Judge: Laws and Arden LJJ, Rt Hon Sir Alan Ward
Citation:  EWCA Civ 65
Summary: The Court of Appeal has provided the reasons for its decision before Christmas that the first instance judge had been wrong to refuse to make declarations sought by the NHS Trust that it was in Mr James’ best interests to withhold life-sustaining treatments including CPR, invasive support for circulatory problems, and renal replacement therapy.
Mr James had become severely unwell in May 2012, and had been in intensive care since then. He had experienced a “set of tentative recoveries interrupted by recurrent infections leading to lowering of his blood pressure, septic shock and multiple organ failure”, and a cardiac arrest. By the time of the Court of Appeal hearing on 21 December 2012, “he had not managed more than 5 hours of spontaneous breathing since December 5th. Since 14th December he was completely dependent on mechanical ventilation. On 18th December he suffered a further dramatic deterioration which included worsening of his respiratory failure to the point that it was extremely difficult even to achieve good mechanical ventilation. This was accompanied by hypotension which was unresponsive to fluid and required intravenous vasopressors to maintain his blood pressure. He was given a further course of antibiotic therapy. His renal function had also deteriorated. He was at that time comatose or semi-comatose, responding only to painful stimuli by flexing his left arm.” The doctors were unanimous that any further interventions to sustain Mr James’ life would cause him greater suffering with only very limited benefits. Mr James’ family however felt that as he was still conscious and able to recognise them, and since he had already survived for longer than might have been expected despite his serious condition, it would be wrong to refuse to provide further interventions aimed at prolonging his life.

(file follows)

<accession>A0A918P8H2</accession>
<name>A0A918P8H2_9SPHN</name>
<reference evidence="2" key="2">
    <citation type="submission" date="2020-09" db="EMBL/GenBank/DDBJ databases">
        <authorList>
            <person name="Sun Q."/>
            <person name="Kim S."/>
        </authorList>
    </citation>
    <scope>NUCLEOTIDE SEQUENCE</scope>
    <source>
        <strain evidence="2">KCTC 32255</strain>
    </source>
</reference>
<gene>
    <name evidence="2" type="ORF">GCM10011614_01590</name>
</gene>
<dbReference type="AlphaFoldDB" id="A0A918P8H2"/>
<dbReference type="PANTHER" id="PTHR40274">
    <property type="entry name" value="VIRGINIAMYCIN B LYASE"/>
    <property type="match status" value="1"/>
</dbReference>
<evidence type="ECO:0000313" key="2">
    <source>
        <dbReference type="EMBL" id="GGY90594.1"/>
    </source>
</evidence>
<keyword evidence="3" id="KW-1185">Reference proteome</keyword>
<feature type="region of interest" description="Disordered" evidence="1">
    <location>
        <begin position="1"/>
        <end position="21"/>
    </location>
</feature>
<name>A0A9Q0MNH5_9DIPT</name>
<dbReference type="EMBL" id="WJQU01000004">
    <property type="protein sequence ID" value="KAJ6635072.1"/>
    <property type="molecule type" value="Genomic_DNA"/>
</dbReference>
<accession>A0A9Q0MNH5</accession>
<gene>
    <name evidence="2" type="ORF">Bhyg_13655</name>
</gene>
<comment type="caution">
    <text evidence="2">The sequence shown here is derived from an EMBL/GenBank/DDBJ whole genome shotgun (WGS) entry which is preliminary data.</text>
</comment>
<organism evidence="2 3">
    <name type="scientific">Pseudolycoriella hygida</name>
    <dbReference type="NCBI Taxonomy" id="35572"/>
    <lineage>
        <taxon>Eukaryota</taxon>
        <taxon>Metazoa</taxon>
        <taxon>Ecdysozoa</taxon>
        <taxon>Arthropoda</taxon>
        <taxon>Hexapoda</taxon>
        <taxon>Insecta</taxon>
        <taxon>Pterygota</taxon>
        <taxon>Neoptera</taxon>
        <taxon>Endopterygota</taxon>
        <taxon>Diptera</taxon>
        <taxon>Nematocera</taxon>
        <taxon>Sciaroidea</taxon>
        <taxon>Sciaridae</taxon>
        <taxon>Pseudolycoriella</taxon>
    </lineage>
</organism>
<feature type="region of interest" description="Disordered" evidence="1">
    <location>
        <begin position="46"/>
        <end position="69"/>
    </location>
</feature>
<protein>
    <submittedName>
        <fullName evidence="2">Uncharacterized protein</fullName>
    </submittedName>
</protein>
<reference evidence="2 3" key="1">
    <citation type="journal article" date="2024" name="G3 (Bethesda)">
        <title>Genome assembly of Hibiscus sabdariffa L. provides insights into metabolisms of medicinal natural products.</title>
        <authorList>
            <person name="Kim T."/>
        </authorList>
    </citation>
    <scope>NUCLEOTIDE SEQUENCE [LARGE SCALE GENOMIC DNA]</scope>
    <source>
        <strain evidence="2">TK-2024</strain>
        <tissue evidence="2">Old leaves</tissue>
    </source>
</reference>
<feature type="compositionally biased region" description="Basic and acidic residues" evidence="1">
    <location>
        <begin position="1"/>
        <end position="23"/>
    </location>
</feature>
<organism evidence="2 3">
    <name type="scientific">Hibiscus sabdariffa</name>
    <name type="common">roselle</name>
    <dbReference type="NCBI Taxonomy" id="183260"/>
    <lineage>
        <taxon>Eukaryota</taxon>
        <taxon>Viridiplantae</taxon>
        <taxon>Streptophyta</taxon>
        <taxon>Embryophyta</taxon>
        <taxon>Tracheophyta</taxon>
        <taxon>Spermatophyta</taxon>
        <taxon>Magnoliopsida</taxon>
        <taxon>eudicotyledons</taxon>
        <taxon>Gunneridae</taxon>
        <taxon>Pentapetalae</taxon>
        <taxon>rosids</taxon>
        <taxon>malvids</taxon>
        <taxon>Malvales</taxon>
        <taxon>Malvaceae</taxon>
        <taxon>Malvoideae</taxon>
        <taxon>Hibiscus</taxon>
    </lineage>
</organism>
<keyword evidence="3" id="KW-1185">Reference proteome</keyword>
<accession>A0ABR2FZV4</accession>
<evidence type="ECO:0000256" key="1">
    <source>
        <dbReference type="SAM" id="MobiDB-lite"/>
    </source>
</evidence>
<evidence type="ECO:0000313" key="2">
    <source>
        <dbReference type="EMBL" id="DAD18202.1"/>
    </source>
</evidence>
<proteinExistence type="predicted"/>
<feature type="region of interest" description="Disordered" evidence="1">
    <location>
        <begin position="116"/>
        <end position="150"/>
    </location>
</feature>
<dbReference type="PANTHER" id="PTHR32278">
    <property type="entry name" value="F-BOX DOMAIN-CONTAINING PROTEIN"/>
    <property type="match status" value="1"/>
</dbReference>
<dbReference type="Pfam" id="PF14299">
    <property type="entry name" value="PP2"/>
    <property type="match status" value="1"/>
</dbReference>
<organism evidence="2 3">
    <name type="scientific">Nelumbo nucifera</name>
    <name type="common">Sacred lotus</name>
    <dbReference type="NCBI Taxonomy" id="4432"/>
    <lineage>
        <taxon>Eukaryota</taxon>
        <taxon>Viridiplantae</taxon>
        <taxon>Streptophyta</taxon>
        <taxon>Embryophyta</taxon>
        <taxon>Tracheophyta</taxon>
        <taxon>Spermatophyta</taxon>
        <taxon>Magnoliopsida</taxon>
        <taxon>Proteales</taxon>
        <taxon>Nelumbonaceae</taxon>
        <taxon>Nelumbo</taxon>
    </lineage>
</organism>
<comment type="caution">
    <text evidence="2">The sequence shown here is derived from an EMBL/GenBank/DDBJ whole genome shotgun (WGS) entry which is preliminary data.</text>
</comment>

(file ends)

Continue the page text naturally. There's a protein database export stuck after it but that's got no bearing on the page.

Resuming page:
Mr James was said to be in a minimally conscious state, although it is apparent from the description of his interaction with his family, that he was substantially more aware of himself and his environment than M (in W v M  EWHC 2443).
Lord Justice Ward held that Mr Justice Peter Jackson had erred in not finding that the treatment that the Trust proposed withholding from Mr James was futile:
“It follows that in my judgment the judge erred in law in adopting too narrow a view of futility. He was wrong simply to look at the past successful effect of the treatment without also having regard to the improvement, or lack of improvement, that such treatment will bring to the general health of the patient. He was wrong to concentrate on the usefulness of the treatment in coping with the crisis and curing the disease or illness, e.g. the cardiac arrest, and not also to be concerned instead with whether the treatment was worthwhile in the interests of the general well-being and overall health of the patient. The narrowness of the judge’s focus undermines his judgment and I would allow the appeal on that basis alone.” (emphasis added)